Raspy from days on the phone with irate investors, Tribune Co. Chief Executive John W. Madigan is puzzled. From his perch atop the company's neo-Gothic Chicago headquarters, it seems just good sense to unite Tribune Co. and Times-Mirror Co. into a continent-spanning media titan. Yet investors, who sank Tribune stock 17% on the Mar. 13 merger news--and 38% so far this year--don't understand. "We expected shifting [of stock] here and there, and we got it--more than I expected," Madigan admits. "It's transforming. It needs explanation."
And how. Investors already cool to newspaper stocks don't see how forging a bigger Old Media stake by adding the Los Angeles Times, Newsday on Long Island, The Sun in Baltimore, and other newspapers will pay off. They fear betting on Madigan's "national footprint" in newspapers is as dumb as expecting Tribune's long-suffering Cubs to win the World Series.
OFFLINE QUESTIONS. In the short-term, they may be right. Adding two slow-growth ink-stained businesses together is unlikly to boost revenues any faster than the two might have grown separately. But Madigan's longer-range vision for the $8 billion deal--a newspaper powerhouse that feeds data to a sprawling TV, radio, and Web-site network--is entrancing. He'll control enormous content and be in everything from newsprint to magazines to broadcasting and the Net. "It's a much better platform going into the online world," says analyst Mark Zadell of Bank of America.
Offline, the prospects may be more limited. The Trib will leap from regional to national status in print, but advertising gurus fear the deal may not generate even one more national ad than what the big-city papers already pull in. "I don't see how it's going to increase sales," says Jay Chiat, the former chairman of Chiat/Day ad agency, who now chairs Web distributor ScreamingMedia.com Inc.
Even locally, advertisers may not hawk their messages through package deals with the outfit's papers, magazines, Web sites, and broadcast outlets. "I don't believe it's going to offer that many advantages," says PentaCom's David C. Martin, who buys ads for DaimlerChrysler in North America.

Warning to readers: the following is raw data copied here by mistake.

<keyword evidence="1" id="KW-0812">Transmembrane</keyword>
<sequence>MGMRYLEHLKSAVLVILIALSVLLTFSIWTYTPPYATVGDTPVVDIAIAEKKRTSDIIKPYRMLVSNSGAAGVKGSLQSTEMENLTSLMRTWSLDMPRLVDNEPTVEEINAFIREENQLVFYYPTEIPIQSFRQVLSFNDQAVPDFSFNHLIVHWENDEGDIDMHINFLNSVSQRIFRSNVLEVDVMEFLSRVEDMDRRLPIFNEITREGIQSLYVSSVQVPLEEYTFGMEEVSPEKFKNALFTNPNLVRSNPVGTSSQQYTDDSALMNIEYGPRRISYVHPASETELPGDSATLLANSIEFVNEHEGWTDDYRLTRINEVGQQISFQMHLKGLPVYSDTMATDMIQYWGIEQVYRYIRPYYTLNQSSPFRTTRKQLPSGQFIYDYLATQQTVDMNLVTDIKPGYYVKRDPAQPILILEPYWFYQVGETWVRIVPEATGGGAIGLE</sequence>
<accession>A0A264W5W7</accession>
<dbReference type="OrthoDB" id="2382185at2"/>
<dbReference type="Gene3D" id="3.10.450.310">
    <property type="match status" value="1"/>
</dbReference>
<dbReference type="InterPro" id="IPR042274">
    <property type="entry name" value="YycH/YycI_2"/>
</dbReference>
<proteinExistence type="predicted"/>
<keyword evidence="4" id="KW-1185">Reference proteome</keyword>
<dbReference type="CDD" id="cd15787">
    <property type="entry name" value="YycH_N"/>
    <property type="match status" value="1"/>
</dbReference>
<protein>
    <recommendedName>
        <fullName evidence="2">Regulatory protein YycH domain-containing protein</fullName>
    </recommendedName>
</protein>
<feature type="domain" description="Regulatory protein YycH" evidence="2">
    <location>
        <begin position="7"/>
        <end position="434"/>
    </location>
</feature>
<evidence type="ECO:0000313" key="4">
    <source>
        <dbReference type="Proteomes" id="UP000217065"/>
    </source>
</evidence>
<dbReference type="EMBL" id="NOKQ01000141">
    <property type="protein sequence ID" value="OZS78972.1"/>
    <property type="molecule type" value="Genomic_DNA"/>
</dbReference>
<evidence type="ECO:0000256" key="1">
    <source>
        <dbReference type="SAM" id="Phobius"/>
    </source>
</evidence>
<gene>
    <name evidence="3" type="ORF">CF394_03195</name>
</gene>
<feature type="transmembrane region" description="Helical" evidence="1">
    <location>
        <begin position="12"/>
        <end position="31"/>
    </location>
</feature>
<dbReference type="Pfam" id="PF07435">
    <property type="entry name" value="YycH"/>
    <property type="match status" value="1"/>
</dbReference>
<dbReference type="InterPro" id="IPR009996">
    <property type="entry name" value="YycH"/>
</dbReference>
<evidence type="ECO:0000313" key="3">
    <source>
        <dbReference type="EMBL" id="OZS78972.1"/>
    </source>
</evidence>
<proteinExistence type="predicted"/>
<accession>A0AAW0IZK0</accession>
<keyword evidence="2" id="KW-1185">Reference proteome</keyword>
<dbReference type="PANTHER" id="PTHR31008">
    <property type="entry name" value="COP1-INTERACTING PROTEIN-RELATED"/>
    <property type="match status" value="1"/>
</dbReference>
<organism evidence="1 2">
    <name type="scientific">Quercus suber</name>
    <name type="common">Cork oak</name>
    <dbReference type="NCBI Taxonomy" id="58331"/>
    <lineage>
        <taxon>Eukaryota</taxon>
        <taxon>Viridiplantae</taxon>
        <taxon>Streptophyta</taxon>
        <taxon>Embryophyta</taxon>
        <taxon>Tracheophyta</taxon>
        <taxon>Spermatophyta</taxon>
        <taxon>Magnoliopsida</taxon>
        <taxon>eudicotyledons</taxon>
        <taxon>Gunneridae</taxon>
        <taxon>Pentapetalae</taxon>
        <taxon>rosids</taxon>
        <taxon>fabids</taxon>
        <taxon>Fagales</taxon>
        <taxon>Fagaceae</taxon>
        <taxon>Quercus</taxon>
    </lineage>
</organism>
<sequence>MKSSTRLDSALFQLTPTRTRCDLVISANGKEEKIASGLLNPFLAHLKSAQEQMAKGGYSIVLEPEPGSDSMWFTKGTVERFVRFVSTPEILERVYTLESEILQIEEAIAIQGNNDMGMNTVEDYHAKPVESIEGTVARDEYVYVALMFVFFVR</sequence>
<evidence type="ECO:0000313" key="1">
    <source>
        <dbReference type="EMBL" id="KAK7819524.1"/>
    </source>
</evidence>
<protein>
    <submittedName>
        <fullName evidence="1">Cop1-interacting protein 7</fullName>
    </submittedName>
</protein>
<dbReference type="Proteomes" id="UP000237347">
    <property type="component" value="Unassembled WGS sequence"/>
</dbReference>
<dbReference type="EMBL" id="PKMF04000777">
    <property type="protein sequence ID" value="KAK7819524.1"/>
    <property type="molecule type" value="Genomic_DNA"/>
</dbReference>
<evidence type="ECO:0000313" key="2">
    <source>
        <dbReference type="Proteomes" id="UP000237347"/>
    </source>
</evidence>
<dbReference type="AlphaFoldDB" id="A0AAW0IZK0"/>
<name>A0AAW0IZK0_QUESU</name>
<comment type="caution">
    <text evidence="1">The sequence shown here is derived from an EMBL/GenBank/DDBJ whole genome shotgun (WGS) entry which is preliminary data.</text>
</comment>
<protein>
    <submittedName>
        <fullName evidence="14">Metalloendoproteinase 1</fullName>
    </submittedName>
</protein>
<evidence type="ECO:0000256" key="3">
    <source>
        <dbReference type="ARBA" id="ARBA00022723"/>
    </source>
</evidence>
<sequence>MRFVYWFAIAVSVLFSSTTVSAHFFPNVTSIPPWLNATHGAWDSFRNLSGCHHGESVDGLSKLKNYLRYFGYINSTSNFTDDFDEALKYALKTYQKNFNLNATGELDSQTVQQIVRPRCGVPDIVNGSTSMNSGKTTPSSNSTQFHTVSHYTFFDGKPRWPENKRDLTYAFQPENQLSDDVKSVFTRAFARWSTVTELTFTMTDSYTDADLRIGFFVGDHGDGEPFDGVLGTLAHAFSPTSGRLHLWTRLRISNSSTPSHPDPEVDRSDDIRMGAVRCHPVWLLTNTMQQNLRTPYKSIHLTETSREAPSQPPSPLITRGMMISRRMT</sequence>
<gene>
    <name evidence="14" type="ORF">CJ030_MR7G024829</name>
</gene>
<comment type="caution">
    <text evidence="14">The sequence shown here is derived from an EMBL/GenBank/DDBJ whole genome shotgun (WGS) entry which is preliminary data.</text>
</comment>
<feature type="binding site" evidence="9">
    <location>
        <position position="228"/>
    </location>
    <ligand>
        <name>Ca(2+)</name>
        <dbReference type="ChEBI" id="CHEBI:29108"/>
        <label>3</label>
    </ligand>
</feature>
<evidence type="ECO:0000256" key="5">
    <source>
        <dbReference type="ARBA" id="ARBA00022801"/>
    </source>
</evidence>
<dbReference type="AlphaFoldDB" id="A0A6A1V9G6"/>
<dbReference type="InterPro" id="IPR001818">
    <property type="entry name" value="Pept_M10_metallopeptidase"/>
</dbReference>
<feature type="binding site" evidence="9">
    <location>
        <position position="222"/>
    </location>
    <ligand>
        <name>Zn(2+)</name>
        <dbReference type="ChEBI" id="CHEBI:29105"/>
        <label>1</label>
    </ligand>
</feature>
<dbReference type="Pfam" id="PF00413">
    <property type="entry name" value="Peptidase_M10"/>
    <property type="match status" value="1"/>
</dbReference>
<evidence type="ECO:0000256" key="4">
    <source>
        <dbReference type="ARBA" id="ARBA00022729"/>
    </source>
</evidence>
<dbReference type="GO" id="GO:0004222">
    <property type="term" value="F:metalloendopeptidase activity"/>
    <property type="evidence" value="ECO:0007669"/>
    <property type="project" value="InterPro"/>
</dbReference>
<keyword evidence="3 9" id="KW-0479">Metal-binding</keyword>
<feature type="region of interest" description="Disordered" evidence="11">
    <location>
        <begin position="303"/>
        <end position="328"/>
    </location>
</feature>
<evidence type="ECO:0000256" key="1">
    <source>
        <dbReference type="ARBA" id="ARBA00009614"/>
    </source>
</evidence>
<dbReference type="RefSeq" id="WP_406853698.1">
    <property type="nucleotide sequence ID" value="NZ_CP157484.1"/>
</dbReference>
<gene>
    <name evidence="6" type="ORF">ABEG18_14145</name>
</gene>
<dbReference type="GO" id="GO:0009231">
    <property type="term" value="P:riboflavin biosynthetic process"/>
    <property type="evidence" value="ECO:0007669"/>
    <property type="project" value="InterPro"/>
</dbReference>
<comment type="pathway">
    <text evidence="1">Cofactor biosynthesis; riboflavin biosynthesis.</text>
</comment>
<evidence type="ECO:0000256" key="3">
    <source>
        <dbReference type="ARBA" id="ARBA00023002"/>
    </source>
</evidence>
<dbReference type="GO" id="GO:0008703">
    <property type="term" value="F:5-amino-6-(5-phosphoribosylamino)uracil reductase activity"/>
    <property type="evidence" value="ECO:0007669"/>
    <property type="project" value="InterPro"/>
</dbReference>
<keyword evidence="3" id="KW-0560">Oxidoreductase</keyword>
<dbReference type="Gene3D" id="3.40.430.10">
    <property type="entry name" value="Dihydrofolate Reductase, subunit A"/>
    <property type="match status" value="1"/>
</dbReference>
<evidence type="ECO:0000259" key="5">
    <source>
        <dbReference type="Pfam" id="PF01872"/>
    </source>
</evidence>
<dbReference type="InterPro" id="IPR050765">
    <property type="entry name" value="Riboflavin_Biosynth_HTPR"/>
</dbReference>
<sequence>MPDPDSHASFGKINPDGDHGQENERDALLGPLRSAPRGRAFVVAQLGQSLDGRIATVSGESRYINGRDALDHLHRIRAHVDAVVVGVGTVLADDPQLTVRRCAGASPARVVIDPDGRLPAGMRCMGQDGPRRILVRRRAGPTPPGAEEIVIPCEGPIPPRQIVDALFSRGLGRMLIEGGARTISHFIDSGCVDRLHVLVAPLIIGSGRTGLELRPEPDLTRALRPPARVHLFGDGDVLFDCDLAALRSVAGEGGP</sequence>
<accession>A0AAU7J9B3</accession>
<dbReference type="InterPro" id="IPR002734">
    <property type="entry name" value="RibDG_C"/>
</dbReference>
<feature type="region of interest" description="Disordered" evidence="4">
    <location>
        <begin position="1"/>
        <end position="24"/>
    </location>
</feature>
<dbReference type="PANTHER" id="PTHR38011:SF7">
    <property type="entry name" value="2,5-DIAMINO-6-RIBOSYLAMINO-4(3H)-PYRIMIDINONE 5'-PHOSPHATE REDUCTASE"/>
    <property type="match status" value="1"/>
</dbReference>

Madigan, however, may have the savvy to link the past and future. Just last year, investors were so impressed by his moves away from print that they bid the stock price up to nearly $61 a share. His strategy ranged from taking stakes in America Online Inc. and hot Web sites to crafting a television empire that touches 75% of tuned-in households.
Madigan argues that he'll be able to connect Old and New Media with novel and profitable synergies. He already has Chicago Tribune and WGN-TV news staffers swapping information, and both sides feeding material to such Web sites as chicagotribune.com. Similar links could tie Newsday reporters to New York's WPIX-TV or Los Angeles Times staffers to KTLA-TV.
Madigan's plans so far remain vague, but one option may be to use these resources to build strong Web sites in each city he serves. Today, 3.4 million people a month view Trib sites and Times-Mirror's combined. The challenge: Expand that number, and make it pay off. If Madigan can do that successfully, he could prove his Wall Street critics wrong.
Of course, bridging the Old and New will be an enormous job. For Madigan, the future may have to come quickly. While Cubs fans wait decades for their team to improve, investors aren't so patient.